on each pass through the loop.  The swrite function returns a  
string array with dimensions dimsof(OBJ1, OBJ2, ...).  The write  
function inserts a newline between passes through the array if  
the line produced by the previous pass did not end with a  
newline, and if the total number of characters output since the  
previous inserted newline, plus the number of characters about  
to be written on the current pass, would exceed L characters  
(L defaults to 80).  The write function returns the total  
number of characters output.  
The FSTRING is composed of a series of "directives" which are  
(1) characters other than % -- copied directly to output  
(2) conversion specifiers beginning with % and ending with a  
    character specifying the type of conversion -- specify  
    how to convert an OBJ into characters for output  
The conversion specifier is of the form %FW.PSC, where:  
F is zero or more optional flags:  
  - left justify in field width  
  + signed conversion will begin with either + or -  
    (space) signed conversion  will begin with either space or -  
  # alternate form (see description of each type below)  
  0 pad field width with leading 0s instead of leading spaces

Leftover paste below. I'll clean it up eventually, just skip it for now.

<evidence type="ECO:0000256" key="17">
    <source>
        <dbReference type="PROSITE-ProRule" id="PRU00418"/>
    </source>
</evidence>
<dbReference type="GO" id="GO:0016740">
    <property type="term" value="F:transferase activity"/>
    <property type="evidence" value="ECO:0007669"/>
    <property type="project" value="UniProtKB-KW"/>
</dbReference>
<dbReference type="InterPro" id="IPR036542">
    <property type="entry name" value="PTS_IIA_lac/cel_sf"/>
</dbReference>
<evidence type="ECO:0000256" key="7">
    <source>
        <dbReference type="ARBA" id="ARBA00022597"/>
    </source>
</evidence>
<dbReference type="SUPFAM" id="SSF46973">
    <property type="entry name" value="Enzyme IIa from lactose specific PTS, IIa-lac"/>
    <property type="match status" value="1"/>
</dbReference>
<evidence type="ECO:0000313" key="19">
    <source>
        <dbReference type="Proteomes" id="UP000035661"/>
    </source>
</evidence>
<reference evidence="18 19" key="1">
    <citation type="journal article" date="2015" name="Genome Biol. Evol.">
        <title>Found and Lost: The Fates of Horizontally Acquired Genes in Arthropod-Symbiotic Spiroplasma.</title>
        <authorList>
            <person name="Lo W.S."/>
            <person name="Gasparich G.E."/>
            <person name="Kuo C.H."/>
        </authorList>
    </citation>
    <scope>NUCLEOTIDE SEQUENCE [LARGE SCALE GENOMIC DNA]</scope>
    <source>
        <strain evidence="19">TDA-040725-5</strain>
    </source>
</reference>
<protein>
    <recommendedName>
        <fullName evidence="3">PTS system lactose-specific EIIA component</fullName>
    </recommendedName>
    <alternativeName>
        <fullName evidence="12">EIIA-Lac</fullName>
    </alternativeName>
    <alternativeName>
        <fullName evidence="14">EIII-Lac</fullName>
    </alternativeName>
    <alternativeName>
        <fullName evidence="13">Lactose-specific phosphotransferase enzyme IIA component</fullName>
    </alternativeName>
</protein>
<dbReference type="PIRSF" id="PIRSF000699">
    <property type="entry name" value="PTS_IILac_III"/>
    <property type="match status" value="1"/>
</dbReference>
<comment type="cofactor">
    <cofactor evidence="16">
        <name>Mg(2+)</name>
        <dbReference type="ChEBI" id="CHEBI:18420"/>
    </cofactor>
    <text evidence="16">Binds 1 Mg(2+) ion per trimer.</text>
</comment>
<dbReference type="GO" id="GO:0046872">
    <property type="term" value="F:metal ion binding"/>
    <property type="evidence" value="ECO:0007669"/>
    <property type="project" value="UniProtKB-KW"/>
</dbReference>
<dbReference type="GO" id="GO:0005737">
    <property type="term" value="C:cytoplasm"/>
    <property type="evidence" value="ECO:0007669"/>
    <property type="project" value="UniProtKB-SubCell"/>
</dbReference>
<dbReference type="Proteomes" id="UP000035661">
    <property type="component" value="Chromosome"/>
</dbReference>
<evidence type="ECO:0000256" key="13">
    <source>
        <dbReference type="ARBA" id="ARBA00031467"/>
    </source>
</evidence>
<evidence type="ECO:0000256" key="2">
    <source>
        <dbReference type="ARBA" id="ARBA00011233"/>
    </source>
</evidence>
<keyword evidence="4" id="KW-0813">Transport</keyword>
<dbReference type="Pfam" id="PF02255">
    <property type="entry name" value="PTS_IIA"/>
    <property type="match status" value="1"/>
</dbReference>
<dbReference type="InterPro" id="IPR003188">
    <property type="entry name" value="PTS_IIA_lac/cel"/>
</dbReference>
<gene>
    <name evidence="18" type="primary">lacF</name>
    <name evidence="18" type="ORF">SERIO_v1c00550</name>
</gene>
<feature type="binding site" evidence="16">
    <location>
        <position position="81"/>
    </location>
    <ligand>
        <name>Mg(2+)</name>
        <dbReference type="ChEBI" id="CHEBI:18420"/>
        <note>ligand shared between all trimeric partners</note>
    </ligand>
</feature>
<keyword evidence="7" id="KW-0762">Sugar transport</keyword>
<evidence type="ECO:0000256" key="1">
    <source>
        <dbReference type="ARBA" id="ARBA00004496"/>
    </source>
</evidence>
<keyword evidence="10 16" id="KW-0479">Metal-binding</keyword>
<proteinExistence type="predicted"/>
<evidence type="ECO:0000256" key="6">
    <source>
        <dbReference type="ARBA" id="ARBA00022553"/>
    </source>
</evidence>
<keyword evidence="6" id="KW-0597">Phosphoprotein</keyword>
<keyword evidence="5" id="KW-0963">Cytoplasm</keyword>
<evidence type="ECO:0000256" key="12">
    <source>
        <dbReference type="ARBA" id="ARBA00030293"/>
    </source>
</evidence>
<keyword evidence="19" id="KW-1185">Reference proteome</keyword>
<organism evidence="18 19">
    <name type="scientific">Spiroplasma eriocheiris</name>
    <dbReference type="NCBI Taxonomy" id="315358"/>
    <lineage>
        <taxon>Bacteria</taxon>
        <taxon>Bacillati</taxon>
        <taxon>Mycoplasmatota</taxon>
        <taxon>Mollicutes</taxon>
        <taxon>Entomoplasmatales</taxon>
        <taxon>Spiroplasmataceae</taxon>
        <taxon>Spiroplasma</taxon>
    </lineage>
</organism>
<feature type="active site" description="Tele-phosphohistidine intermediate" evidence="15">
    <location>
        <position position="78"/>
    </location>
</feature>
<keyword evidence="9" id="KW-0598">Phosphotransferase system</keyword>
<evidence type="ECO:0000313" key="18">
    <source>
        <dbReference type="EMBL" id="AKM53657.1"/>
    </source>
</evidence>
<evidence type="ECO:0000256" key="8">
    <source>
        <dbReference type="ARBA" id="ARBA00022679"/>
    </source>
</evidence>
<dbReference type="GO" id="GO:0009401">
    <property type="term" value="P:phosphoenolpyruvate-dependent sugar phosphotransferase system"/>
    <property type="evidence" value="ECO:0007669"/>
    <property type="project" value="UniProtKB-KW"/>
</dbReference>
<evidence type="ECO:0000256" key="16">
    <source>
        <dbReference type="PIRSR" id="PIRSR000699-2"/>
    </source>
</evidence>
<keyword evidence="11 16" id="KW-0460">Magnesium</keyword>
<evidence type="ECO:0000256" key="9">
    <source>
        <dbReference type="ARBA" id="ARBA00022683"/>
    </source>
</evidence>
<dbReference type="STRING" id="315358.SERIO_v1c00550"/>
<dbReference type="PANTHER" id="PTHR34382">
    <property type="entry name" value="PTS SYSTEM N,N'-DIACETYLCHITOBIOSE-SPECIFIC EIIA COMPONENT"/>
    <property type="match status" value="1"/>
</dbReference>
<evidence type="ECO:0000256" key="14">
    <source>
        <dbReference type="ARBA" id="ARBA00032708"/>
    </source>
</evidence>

W is either a decimal integer specifying the minimum field width  
  (padded as specified by flags), or not present to use the  
  minimum number of characters required.  
.P is either a decimal integer specifying the precision of the  
  result, or not present to get the default.  For integers, this  
  is the number of digits to be printed (possibly forcing leading  
  zeroes), and defaults to 1.  For reals, this is the number of  
  digits after the decimal point, and defaults to 6.  For strings,  
  this is the maximum number of characters to print, and defaults  
  to infinity.  
S is either one of the characters 'h', 'l', or 'L', or not  
  present.  Yorick allows this for compatibility with the C  
  library functions, but ignores it.  
C is a character specifying the type of conversion:  
  d, i  - decimal integer  
  o     - octal integer (# forces leading 0)  
  u     - unsigned decimal integer (same as d for Yorick)  
  x, X            - hex integer (# forces leading 0x)  
  f     - floating point real in fixed point notation  
          (# forces decimal)  
  e, E  - floating point real in scientific notation  
  g, G  - floating point real in fixed or scientific notation  
          depending on the value converted (# forces decimal)  
  s   - string of ASCII characters  
  c   - integer printed as corresponding ASCII character  
  p   - pointer  
  %   - the ordinary % character; complete conversion  
        specification must be "%%"  
The write function is modeled on the ANSI standard C library  
fprintf and sprintf functions, but differs in several respects:  
  (1) Yorick's write cannot handle the %n conversion specifier  
      in FSTRING.  
  (2) Yorick's write may insert additional newlines if the OBJ  
      are arrays, to avoid extremely long output lines.  
Builtin function, documented at i0/std.i   line 2144  

SEE ALSO: print,   exit,   error,   read,   rdline,   open,   close,   save,   restore